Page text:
Re: [asa] Why couldn't you write your d*mn book more clearly?

From: David Opderbeck <>
Date: Sat Mar 15 2008 - 12:15:04 EDT

Would it be correct, then, that any Roman Catholic in a teaching position
who holds to a non-monogenetic origin (i.e. an evolutionary origin) for
humanity is a "heretic"?

On Sat, Mar 15, 2008 at 11:42 AM, George Murphy <> wrote:

> 1) The term "heresy" is best reserved for teachers, or those who presume
> to be teachers, in the church. (Cf. James 3:1) The traditional language of
> condemnation, "If anyone says XXXX, let him be anathema" is really directed
> to such teachers rather than those who simply accept what they're told by
> them - though the distinction will not always be clear cut.
> 2) There are nuances between straight orthodoxy & outright heresy that,
> e.g., the RCC uses. The following paragraph from the online Catholic
> Encyclopedia at ,
> while of course stated in terms of that communion's self-understanding, may
> be helpful.
> Both matter and form of heresy admit of degrees which find expression in
> the following technical formula of theology and canon law. Pertinacious
> adhesion to a doctrine contradictory to a point of faith clearly defined by
> the Church is heresy pure and simple, heresy in the first degree. But if the
> doctrine in question has not been expressly "defined" or is not clearly
> proposed as an article of faith in the ordinary, authorized teaching of the
> Church, an opinion opposed to it is styled sententia haeresi proxima , that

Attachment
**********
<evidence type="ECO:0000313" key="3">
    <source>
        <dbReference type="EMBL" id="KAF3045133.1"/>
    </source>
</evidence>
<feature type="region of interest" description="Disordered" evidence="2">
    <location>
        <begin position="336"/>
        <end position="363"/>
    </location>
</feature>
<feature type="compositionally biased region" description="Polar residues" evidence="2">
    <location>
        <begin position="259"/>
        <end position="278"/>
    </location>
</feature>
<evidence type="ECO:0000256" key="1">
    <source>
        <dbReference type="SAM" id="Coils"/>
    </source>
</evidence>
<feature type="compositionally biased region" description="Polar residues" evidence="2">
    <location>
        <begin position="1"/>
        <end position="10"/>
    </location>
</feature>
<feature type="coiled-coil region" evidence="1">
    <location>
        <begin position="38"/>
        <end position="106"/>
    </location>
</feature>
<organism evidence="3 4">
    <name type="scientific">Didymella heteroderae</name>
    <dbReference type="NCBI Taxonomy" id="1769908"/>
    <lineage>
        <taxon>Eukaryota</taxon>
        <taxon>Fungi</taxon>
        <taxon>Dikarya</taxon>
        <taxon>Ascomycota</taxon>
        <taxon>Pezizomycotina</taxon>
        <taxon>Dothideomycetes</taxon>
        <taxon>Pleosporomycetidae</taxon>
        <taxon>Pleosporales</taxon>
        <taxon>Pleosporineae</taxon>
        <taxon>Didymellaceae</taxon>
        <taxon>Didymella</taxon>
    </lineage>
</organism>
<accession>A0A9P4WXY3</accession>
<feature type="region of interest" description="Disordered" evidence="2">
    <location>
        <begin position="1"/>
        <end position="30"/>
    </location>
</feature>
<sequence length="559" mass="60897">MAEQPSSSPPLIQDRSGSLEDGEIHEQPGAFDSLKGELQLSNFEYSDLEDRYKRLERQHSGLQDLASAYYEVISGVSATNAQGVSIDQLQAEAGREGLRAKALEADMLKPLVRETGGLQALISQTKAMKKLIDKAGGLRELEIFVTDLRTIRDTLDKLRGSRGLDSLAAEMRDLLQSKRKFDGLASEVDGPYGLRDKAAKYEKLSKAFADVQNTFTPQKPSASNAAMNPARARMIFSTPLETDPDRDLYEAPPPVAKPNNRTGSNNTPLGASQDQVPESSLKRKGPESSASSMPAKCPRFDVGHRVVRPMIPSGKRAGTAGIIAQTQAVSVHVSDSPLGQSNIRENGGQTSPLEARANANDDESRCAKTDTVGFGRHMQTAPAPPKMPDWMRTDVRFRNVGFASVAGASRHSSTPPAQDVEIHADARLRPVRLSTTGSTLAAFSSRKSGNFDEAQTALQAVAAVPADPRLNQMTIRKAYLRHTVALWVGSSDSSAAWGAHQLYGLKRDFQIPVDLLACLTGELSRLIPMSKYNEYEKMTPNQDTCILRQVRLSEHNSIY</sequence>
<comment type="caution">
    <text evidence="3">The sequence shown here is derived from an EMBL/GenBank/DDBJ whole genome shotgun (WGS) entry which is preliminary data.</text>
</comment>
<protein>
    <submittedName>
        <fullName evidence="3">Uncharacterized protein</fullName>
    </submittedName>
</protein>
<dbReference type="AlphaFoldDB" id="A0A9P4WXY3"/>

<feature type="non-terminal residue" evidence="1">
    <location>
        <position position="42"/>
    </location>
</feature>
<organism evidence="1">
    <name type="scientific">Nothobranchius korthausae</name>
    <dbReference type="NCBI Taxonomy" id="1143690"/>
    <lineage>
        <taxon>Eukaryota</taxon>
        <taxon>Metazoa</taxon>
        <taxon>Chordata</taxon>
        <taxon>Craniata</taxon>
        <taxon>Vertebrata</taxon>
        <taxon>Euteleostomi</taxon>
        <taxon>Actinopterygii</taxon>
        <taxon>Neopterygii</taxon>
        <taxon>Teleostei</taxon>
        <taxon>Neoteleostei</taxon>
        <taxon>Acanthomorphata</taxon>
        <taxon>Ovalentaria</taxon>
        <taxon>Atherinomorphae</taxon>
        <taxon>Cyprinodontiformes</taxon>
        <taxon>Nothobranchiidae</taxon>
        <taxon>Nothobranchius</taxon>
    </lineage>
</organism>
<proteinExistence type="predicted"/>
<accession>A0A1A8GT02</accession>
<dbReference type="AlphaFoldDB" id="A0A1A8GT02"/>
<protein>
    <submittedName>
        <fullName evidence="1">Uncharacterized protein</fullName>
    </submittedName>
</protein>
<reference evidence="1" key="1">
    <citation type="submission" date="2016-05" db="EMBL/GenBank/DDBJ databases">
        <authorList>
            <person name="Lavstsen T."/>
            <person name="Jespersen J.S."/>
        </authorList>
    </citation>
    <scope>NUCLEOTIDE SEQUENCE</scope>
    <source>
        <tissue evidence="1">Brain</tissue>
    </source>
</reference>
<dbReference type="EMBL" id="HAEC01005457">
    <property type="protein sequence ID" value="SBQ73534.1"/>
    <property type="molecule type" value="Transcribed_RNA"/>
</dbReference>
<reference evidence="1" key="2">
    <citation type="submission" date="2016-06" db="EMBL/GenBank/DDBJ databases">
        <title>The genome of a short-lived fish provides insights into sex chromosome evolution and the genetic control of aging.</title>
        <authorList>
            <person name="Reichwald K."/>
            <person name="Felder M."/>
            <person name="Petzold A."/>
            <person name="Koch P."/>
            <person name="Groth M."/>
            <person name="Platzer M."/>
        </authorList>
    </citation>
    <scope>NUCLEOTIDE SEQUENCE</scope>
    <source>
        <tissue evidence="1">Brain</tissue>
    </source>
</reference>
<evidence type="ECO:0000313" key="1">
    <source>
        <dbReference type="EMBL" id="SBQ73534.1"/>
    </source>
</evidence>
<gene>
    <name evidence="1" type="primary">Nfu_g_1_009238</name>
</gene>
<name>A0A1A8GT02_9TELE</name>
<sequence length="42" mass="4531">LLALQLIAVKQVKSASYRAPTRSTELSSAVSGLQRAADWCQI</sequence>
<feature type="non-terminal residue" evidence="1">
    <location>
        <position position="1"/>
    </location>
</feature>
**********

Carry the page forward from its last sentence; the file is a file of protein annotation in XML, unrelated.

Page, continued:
> is, an opinion approaching heresy. Next, a doctrinal proposition, without
> directly contradicting a received dogma, may yet involve logical
> consequences at variance with revealed truth. Such a proposition is not
> heretical, it is a propositio theologice erronea , that is, erroneous in
> theology. Further, the opposition to an article of faith may not be strictly
> demonstrable, but only reach a certain degree of probability. In that case
> the doctrine is termed sententia de haeresi suspecta, haeresim sapiens ;
> that is, an opinion suspected, or savouring, of heresy (see THEOLOGICAL
> The phrase "tantamount to heresy" is also used sometimes.
> 3) But with all that, I agree that we ought to be cautious about tossing
> around the terms "heresy" or "heretic."
> Shalom
> George
> ----- Original Message -----
> *From:*
> *To:* ; ; Gordon.Brown@Colorado.EDU;
> *Sent:* Saturday, March 15, 2008 10:00 AM
> *Subject:* Re: [asa] Why couldn't you write your d*mn book more clearly?
> On the other hand, the definition of "heresy" has to change with the
> times. More truth has been revealed and we are morally responsible for what
> we do with it. As an extreme but clear example, there are truths that
> weren't revealed until the NT era, which to deny would be an indicator
> that we don't know God at all.
> I don't think YECism is categorically "heresy" because I'm not convinced
> the scientific data are equally accessible to all persons. Therefore,
> denying the age of the Earth doesn't categorically indicate that we don't
> know God. But surely people who don't have a heart willing to submit to
> real truth are committing grave error. Some YEC's are indicating greater
> error than others because they have greater access to the truth and really
> ought to know better. Ancient YECism was no sin at all since there was no
> access to the truth at all. The sin isn't in how much truth we have